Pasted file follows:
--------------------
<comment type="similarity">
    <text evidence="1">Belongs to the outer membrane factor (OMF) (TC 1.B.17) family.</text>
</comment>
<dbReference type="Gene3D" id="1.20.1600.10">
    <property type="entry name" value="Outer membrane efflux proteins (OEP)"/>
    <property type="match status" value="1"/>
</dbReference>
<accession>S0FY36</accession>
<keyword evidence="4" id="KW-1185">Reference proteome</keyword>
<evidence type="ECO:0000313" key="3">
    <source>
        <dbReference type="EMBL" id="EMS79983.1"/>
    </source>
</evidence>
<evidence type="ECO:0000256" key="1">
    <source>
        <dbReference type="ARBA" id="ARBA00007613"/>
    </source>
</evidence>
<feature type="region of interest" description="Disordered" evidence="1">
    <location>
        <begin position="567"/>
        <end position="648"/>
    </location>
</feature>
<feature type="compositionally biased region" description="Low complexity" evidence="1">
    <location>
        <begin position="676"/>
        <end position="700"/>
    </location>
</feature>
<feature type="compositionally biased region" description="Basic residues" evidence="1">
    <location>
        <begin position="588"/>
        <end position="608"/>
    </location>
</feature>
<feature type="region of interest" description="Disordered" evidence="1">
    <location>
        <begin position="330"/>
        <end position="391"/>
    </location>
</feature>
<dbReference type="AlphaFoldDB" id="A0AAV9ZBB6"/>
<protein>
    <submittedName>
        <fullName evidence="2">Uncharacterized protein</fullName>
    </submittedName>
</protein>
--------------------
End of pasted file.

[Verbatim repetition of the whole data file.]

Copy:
<comment type="similarity">
    <text evidence="1">Belongs to the outer membrane factor (OMF) (TC 1.B.17) family.</text>
</comment>
<dbReference type="Gene3D" id="1.20.1600.10">
    <property type="entry name" value="Outer membrane efflux proteins (OEP)"/>
    <property type="match status" value="1"/>
</dbReference>
<accession>S0FY36</accession>
<keyword evidence="4" id="KW-1185">Reference proteome</keyword>
<evidence type="ECO:0000313" key="3">
    <source>
        <dbReference type="EMBL" id="EMS79983.1"/>
    </source>
</evidence>
<evidence type="ECO:0000256" key="1">
    <source>
        <dbReference type="ARBA" id="ARBA00007613"/>
    </source>
</evidence>
<feature type="region of interest" description="Disordered" evidence="1">
    <location>
        <begin position="567"/>
        <end position="648"/>
    </location>
</feature>
<feature type="compositionally biased region" description="Low complexity" evidence="1">
    <location>
        <begin position="676"/>
        <end position="700"/>
    </location>
</feature>
<feature type="compositionally biased region" description="Basic residues" evidence="1">
    <location>
        <begin position="588"/>
        <end position="608"/>
    </location>
</feature>
<feature type="region of interest" description="Disordered" evidence="1">
    <location>
        <begin position="330"/>
        <end position="391"/>
    </location>
</feature>
<dbReference type="AlphaFoldDB" id="A0AAV9ZBB6"/>
<protein>
    <submittedName>
        <fullName evidence="2">Uncharacterized protein</fullName>
    </submittedName>
</protein>